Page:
Delphi Automotive Systems Corp., Meritor Automotive Systems Corp. and other large automotive-parts makers plan to cut their supply base by 50 percent or more in the next few years. Suppliers that can't compete on price, quality, engineering or geographic reach will be slashed. The cuts will put pressure on thousands of large Tier 2 suppliers — plus smaller, often family-owned, parts makers, ranging from plastics companies to screw makers to small metal processors. The likely impact will be more mergers and acquisitions among that group, as the surviving suppliers buy up competitors that have lost — or are in danger of losing — key contracts.
At stake are billions of dollars in worldwide purchasing. Troy-based Delphi spends $13.5 billion annually in parts and raw materials and has begun a rationalization of its supply base, designed to cut more than 2,000 of 4,500 North American suppliers.
"That's just too many suppliers to manage," said Ray Campbell, Delphi vice president of global purchasing. "We've asked our purchasing teams to reduce our supply base by 50 percent. We don't want to break contracts, and we want to minimize the trauma, but you can't manage that many suppliers and improve quality."
Delphi, the world's largest auto supplier, with 1999 sales of $29.2 billion, began notifying suppliers of its plans late last year, Campbell said. Managers have begun reporting back to Campbell with proposals on where, when and whom to cut.
Campbell said some of Delphi's largest purchasing areas are nonferrous metals, where it spends $1 billion to $2 billion; castings, $1 billion; plastic parts, $1 billion; and stampings. He said fastener purchasing is an area rich with opportunity to cut suppliers.
"It won't be a big bang, but there are certainly some suppliers that have earned our disrespect and will lose our business. Some suppliers will gain while others don't see the opportunity in this. They are the ones that are probably going to be in trouble," Campbell said.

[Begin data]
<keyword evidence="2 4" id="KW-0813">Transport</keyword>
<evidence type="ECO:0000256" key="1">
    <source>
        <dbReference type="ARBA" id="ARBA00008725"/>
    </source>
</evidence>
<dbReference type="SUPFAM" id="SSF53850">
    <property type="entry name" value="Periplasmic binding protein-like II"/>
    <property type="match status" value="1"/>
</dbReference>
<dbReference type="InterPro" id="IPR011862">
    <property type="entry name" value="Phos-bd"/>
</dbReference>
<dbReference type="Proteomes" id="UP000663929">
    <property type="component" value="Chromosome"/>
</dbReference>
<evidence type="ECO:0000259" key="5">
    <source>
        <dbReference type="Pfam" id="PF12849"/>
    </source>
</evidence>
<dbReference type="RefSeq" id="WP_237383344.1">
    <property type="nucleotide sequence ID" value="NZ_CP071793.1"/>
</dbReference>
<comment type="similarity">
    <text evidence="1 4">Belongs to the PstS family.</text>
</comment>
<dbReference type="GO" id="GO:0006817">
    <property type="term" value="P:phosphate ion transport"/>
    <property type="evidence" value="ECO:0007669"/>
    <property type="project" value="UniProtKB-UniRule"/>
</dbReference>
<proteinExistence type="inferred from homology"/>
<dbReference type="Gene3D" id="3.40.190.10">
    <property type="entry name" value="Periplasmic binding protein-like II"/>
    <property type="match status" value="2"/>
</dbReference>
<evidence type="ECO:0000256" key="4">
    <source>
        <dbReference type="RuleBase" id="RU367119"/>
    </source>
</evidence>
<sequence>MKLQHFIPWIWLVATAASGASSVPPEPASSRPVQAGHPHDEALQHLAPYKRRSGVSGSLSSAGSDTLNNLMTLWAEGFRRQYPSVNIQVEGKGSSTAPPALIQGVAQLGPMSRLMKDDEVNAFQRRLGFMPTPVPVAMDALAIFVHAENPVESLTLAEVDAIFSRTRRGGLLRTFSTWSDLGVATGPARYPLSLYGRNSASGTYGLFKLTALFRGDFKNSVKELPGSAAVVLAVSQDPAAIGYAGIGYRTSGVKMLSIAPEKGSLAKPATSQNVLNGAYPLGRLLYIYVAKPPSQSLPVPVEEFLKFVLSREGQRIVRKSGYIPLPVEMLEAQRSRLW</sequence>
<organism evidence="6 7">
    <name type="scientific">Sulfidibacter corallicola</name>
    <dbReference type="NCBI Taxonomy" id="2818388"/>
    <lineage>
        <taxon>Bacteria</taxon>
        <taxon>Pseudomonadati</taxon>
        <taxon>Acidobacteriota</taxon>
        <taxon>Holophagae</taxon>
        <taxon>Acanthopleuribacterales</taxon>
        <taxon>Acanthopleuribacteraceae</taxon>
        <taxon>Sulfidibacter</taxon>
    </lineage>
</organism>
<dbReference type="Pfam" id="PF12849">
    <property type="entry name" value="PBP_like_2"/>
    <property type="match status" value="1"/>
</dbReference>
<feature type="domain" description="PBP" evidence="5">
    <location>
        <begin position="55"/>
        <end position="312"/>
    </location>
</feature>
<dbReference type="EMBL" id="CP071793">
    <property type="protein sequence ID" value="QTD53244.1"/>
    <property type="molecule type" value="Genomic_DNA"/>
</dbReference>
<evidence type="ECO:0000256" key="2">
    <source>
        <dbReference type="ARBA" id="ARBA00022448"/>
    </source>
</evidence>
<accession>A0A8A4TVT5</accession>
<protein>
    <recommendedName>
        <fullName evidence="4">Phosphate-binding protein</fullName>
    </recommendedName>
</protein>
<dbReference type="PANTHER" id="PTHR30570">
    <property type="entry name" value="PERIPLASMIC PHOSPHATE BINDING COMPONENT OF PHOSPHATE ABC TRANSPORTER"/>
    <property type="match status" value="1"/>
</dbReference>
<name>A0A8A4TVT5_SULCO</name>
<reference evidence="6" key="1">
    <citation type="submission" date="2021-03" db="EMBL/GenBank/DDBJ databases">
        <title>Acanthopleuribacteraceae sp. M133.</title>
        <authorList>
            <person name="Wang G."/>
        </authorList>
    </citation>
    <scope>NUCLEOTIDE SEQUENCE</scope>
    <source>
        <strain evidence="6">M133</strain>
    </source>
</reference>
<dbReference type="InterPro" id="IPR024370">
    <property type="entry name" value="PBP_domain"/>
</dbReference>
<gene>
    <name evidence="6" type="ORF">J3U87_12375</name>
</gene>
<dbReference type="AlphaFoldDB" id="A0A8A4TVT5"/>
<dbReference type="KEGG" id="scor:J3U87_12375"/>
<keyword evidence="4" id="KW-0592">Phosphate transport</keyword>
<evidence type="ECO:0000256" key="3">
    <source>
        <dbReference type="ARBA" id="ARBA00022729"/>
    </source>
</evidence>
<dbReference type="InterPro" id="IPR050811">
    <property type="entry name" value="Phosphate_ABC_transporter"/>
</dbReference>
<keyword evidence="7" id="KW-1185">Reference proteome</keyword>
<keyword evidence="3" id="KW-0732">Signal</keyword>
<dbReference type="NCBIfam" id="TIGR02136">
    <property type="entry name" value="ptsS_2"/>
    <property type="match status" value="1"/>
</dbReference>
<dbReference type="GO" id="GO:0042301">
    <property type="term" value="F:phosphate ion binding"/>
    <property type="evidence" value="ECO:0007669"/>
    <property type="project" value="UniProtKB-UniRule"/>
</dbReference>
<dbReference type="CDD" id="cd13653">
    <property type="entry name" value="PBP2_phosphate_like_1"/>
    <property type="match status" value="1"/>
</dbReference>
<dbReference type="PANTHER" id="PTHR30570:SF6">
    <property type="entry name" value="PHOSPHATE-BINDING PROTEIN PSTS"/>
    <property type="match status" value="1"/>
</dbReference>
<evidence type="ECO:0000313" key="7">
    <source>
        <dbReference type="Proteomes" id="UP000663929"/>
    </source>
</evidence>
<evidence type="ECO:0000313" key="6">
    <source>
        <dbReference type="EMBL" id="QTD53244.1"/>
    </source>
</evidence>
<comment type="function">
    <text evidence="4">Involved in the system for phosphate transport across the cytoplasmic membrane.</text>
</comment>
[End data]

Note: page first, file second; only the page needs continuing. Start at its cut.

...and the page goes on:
The trimming of Tier 2 suppliers is reminiscent of what GM and Ford Motor Co. began about 10 years ago.
In the late 1980s and early 1990s, the automakers made major cuts in their supply base, saying such maneuvers saved time and money. The cuts resulted in the number of suppliers worldwide dropping from 30,000 to 8,000 and spurred acquisition-hungry companies like Lear Corp. and Federal-Mogul Corp.
"What these big Tier 1 suppliers are talking about will put a real squeeze on the Tier 2 companies," said Clifton Roesler, managing director of W.Y. Campbell & Co., a Detroit investment-banking firm.
"Now they will have to bulk up and consolidate. I think it means the focus for the next few years will be on which small, Tier 2 supplier has bought which rival.
"What you'll see is `bigger is better,'|" said Van Conway, president of Conway, MacKenzie & Dunleavy, a Birmingham management and turnaround firm.
"Large suppliers don't want to depend on some small company with $40 million in sales. I'd say all of the companies with sales of $20 million to about $1 billion are at risk. Some billion-dollar supplier doesn't want his whole chain interrupted because some $20 million company is struggling," Conway said.
Another supplier that has begun a massive reduction of its suppliers is Troy, Mich.-based Meritor, a supplier of axles, brakes, transmissions and wheels. Meritor had 1999 sales of $4.5 billion.
Meritor has about 2,000 direct suppliers and wants to cut that down to 600-800 over three to five years, said Carl Soderstrom, senior vice president of engineering, quality and procurement.
He said the company sent a letter to its suppliers late last fall saying the company was "making cuts and looking for suppliers than can support us." Meritor had been cutting its supply base by about 10 percent each year, but acquisitions brought new suppliers.
"We've never gotten it down to where we want, so we are raising the bar on cuts and getting a lot more aggressive," he said. "We are looking at suppliers commodity by commodity."
He cited Meritor's plastics purchasing as an area to trim. He said Meritor spends $94 million a year with 125 plastics suppliers. He'd like that number closer to 25.
Once the large Tier 1 suppliers make the cuts, they'd like to negotiate longer contracts with the remaining suppliers.